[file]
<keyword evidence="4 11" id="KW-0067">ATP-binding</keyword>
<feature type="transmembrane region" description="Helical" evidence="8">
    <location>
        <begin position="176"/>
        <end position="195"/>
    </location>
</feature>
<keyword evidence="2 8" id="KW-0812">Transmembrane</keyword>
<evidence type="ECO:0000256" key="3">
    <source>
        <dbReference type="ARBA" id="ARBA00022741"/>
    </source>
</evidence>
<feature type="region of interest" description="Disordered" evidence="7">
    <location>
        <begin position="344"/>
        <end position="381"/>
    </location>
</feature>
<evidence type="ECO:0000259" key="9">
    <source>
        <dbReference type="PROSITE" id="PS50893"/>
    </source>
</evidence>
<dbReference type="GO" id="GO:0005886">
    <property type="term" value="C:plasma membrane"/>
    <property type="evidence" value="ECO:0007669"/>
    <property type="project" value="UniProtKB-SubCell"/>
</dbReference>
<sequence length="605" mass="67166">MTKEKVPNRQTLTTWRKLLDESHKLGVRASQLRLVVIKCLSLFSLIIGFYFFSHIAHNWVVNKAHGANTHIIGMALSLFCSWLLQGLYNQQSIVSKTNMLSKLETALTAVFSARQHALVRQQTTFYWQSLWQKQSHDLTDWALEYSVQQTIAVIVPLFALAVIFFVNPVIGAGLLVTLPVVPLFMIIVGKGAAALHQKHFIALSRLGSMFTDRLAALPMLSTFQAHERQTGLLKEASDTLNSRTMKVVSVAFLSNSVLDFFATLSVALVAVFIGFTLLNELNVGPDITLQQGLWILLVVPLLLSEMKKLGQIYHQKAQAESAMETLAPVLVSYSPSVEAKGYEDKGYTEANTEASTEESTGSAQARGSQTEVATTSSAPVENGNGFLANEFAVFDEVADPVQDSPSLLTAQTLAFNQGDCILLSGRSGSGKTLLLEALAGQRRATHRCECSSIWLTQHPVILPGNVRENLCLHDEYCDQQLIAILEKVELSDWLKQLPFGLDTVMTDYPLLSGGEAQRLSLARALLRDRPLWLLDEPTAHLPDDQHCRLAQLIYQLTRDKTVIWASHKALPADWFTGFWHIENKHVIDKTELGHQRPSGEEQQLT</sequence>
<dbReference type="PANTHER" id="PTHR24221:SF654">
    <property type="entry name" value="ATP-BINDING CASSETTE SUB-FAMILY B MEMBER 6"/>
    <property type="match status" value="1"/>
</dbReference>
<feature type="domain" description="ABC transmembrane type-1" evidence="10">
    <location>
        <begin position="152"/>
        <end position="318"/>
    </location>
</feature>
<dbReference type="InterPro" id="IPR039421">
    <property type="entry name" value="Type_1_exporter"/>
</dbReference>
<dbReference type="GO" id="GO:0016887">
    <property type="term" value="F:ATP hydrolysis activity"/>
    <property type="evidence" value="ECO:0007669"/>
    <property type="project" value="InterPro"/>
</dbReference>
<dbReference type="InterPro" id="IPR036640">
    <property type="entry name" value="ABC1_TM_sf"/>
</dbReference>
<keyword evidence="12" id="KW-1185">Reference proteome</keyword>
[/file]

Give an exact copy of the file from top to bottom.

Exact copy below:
<keyword evidence="4 11" id="KW-0067">ATP-binding</keyword>
<feature type="transmembrane region" description="Helical" evidence="8">
    <location>
        <begin position="176"/>
        <end position="195"/>
    </location>
</feature>
<keyword evidence="2 8" id="KW-0812">Transmembrane</keyword>
<evidence type="ECO:0000256" key="3">
    <source>
        <dbReference type="ARBA" id="ARBA00022741"/>
    </source>
</evidence>
<feature type="region of interest" description="Disordered" evidence="7">
    <location>
        <begin position="344"/>
        <end position="381"/>
    </location>
</feature>
<evidence type="ECO:0000259" key="9">
    <source>
        <dbReference type="PROSITE" id="PS50893"/>
    </source>
</evidence>
<dbReference type="GO" id="GO:0005886">
    <property type="term" value="C:plasma membrane"/>
    <property type="evidence" value="ECO:0007669"/>
    <property type="project" value="UniProtKB-SubCell"/>
</dbReference>
<sequence length="605" mass="67166">MTKEKVPNRQTLTTWRKLLDESHKLGVRASQLRLVVIKCLSLFSLIIGFYFFSHIAHNWVVNKAHGANTHIIGMALSLFCSWLLQGLYNQQSIVSKTNMLSKLETALTAVFSARQHALVRQQTTFYWQSLWQKQSHDLTDWALEYSVQQTIAVIVPLFALAVIFFVNPVIGAGLLVTLPVVPLFMIIVGKGAAALHQKHFIALSRLGSMFTDRLAALPMLSTFQAHERQTGLLKEASDTLNSRTMKVVSVAFLSNSVLDFFATLSVALVAVFIGFTLLNELNVGPDITLQQGLWILLVVPLLLSEMKKLGQIYHQKAQAESAMETLAPVLVSYSPSVEAKGYEDKGYTEANTEASTEESTGSAQARGSQTEVATTSSAPVENGNGFLANEFAVFDEVADPVQDSPSLLTAQTLAFNQGDCILLSGRSGSGKTLLLEALAGQRRATHRCECSSIWLTQHPVILPGNVRENLCLHDEYCDQQLIAILEKVELSDWLKQLPFGLDTVMTDYPLLSGGEAQRLSLARALLRDRPLWLLDEPTAHLPDDQHCRLAQLIYQLTRDKTVIWASHKALPADWFTGFWHIENKHVIDKTELGHQRPSGEEQQLT</sequence>
<dbReference type="PANTHER" id="PTHR24221:SF654">
    <property type="entry name" value="ATP-BINDING CASSETTE SUB-FAMILY B MEMBER 6"/>
    <property type="match status" value="1"/>
</dbReference>
<feature type="domain" description="ABC transmembrane type-1" evidence="10">
    <location>
        <begin position="152"/>
        <end position="318"/>
    </location>
</feature>
<dbReference type="InterPro" id="IPR039421">
    <property type="entry name" value="Type_1_exporter"/>
</dbReference>
<dbReference type="GO" id="GO:0016887">
    <property type="term" value="F:ATP hydrolysis activity"/>
    <property type="evidence" value="ECO:0007669"/>
    <property type="project" value="InterPro"/>
</dbReference>
<dbReference type="InterPro" id="IPR036640">
    <property type="entry name" value="ABC1_TM_sf"/>
</dbReference>
<keyword evidence="12" id="KW-1185">Reference proteome</keyword>